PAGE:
Jul 28, 2008

Local Film Parisher, Preservers

Frame from an Arthur J. Higgins 16mm film, courtesy of the courteous Albert Steg.

At the just-wrapped 2008 Northeast Historic Film Summer Symposium, "City and Country," film archivist/collector/archivst Albert Steg <asteg@mindspring.com> screened some of the great 16mm film material he is gathering, productions by itinerant filmmaker Arthur J. Higgins, ca. 1930s-40s.

Which reminded me of news received earlier this month.

On July 6, 2008, NYU cinema studies scholar Martin L. Johnson wrote, in response to George Willeman's announced discovery of a Melton Barker film, about his similar research on 'local films.' Here's some of what he had to say.

from martin.johnson@nyu.edu:

This is great news about George Willeman finding a Melton Barker "Local Gang" film shot in Tennessee. We'll find out soon enough the edge code so we'll be able to date it more exactly. NewspaperArchive.com lists a production of Kidnappers Foil in Kingsport, Tennessee in 1938 and again in 1949, although I'm sure Barker made movies elsewhere in the state.

Speaking of ‘local films,’ I met this past week with a few people in Rutherfordton, NC, to discuss This Is Progressive Rutherford County, made by Don Parisher in 1948. The film is now owned by Dorothy Zizes
[of Zizes Wedding (1949) as seen on the DVD Living Room Cinema: Films from Home Movie Day, Volume 1 ]. I’m working with Katie Trainor [of the Center for Home Movies; katrainor@gmail.com ] to get the 35mm nitrate film donated to an archive so it can be shown again. While in Rutherfordton, I also met Philip White, who was the first person to purchase an H. Lee Waters film, for 25-cents a foot in 1972. Parisher also made a My Home Town film of Rutherfordton ca. 1936.

Has anyone else come across Don Parisher? He made a few other civic films in North Carolina, including Negro Durham Marches On, also in the mid- to late-40s and a My Home Town of Monroe, as well as some promotional films in Florida, which are cataloged online. He traveled with a crew of four or five other people. The films look to be more interesting than the "Our Town," films, and I thought he might be a link between local/itinerant filmmakers and industrial filmmakers.

. . . .

Dorothy Zizes was ready to donate the Progressive Rutherford film to UNC’s Southern Folklife Collection. But, after talking with the president of the Rutherford County Historic Society -- a very energetic 40-year-old who just published a nice book on the history of Rutherfordton, and is working on a book on nearby Spindale – she is having second thoughts.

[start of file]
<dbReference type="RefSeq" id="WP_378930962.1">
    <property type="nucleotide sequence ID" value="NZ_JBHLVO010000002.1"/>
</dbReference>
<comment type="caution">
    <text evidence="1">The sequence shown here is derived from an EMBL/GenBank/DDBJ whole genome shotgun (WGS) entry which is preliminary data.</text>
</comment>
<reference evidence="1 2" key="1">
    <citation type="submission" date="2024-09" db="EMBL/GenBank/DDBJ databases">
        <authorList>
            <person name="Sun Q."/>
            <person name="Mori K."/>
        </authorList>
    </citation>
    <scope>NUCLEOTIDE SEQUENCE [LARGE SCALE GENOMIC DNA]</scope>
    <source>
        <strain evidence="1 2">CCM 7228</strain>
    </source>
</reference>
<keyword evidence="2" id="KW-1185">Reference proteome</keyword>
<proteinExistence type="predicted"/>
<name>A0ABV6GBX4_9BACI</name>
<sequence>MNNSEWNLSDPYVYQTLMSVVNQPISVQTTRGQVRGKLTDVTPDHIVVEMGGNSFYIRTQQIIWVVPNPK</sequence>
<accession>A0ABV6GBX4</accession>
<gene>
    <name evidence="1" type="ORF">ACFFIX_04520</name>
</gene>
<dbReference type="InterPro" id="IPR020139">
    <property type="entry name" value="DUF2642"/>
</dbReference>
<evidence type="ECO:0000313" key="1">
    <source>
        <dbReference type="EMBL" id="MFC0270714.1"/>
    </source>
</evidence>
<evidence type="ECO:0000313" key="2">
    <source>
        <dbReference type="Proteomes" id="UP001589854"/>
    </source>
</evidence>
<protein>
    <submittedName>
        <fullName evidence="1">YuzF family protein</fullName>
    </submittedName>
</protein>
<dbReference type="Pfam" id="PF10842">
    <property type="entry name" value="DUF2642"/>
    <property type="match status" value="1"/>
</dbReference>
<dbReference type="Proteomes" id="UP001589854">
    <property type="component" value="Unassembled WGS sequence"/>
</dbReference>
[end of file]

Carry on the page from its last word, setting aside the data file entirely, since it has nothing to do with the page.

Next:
[Isothermal Community College in Spindale, NC, operates one of the best radio stations in the U.S. -- Ed.]

I had a great conversation with Dorothy and a few other locals about the history of moviegoing in the area. Their discussion of segregation was particularly interesting. Although the Sylvan Theater, which was built in 1933 and was the first purpose-built theater in town, had a balcony, African-Americans weren't permitted to go to the theater until after World War II. Instead, they had a projector set up in a church in the black section of town, and shuttled the reels back and forth so they could show films simultaneously at the theater and in the church. [Biracial bicycling.]

-- Martin L. Johnson, martin.johnson@nyu.edu


Dwight Swanson adds that he knows of at least 7 extant Don Parisher films in the “My Home Town” series… and has received queries about the search for Parisher’s film Orlando Story. “I also had done a social security search for him and found that he died in 1984, in Sanford, Florida (age 83).”

The University of Florida's Digital Collections put this Parisher movie online:
Where Florida Prepares for the Future (1951) b/w, sd, 22 mins.
Prod/Dir: Don Parisher
Writer: Mabel Lawrence
Narrator: Red Barber [!]


Tom Whiteside (Duke University) referred to Don Parisher in his talk about H. Lee Waters at the first Orphan Film Symposium. [The misspelling 'Perisher' is mine, from nine years ago. No access to that site at the moment. -- Ed.] Note that Tom begins his talk by mentioning his residency at Isothermal Community College, which is, for my money, one of the best school names ever! (The founding trustees noted that Rutherford and Polk counties, where the campuses are located, were frequently the site of isotherms on weather maps.) ICC lies between Charlotte and Asheville, NC, due north of Boiling Springs, South Carolina, dontchaknow.